This combination of international and domestic factors has prompted many nations to begin looking closer to home to resolve concerns about their economic stability, prosperity, and industrial capacity and competitiveness.

However, the rise of this new phenomenon of “homeland economics” isn’t without its challenges or draw backs, argues Callum Williams in a special report for The Economist, titled, Governments across the world are discovering “homeland economics”, in which he presents the challenges facing this new” approach to an increasingly divided world.

‘Redividing the world’

Much of the consensus since the end of the Cold War is that the world lived through the “Pax Americana” or the American peace, a period of relative benevolence and monopolarity, dominated by the United States as the world’s sole superpower.

However, in recent years, the post-Second World War global order has come under assault, both directly and indirectly, as emerging powers like China and India, backed by established powers, including a resurgent and increasingly belligerent Russia, are all combining to begin building a parallel network of economic, political, and strategic organisations and arrangements to challenge the post-war global order.

At the core of this push is the intent to directly undermine the legitimacy and reputation of the United States and the post-war order as increasingly elitist, unjust, and “Western-centric” at the expense of the Global South.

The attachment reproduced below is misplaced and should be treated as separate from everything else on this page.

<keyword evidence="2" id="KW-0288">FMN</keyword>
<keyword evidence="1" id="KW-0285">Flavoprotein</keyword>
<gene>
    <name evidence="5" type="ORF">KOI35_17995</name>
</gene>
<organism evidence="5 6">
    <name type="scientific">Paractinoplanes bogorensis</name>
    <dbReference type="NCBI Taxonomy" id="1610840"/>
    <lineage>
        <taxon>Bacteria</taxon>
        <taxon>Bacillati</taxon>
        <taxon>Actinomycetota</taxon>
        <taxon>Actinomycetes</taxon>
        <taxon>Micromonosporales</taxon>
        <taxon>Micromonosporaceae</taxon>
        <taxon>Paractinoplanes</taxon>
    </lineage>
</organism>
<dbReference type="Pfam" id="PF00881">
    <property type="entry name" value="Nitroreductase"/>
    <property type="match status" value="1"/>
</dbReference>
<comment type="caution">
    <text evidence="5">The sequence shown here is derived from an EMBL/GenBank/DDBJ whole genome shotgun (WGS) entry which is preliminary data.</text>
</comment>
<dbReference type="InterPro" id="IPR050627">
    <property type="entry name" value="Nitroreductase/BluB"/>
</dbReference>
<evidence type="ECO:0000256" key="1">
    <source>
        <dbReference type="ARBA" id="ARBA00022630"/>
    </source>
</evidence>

However for Williams, the rise of this new, multipolar world has been a long-term process as part of a new redividing” of the world in stark contrast to the optimism and sense of universality which characterised much of the narratives following the collapse of the Soviet Union.

Williams highlights the impact of this new redividing” on domestic politics and policy making, particularly on the economic front, stating, a radical alternative really is taking shape. Some call it ‘global resilience’ or ‘economic statecraft’. We call it ‘homeland economics’. The crucial idea is to reduce risks to a country’s economy – those presented by the vagaries of markets, an unpredictable shock such as a pandemic, or the actions of a geopolitical opponent. Supporters say this will produce a world that is safer, fairer and greener”.

This has been a long time coming, with many of the foundations for the new world laid during the Great Financial Crisis and then exacerbated by the mounting competition between the United States and China, the COVID-19 pandemic, and finally, Russia’s invasion of Ukraine which has disrupted global energy flows.

The rise of artificial intelligence is the fourth and final arm of the shocks that have served to radically reshape the global economic, political, and strategic circumstances.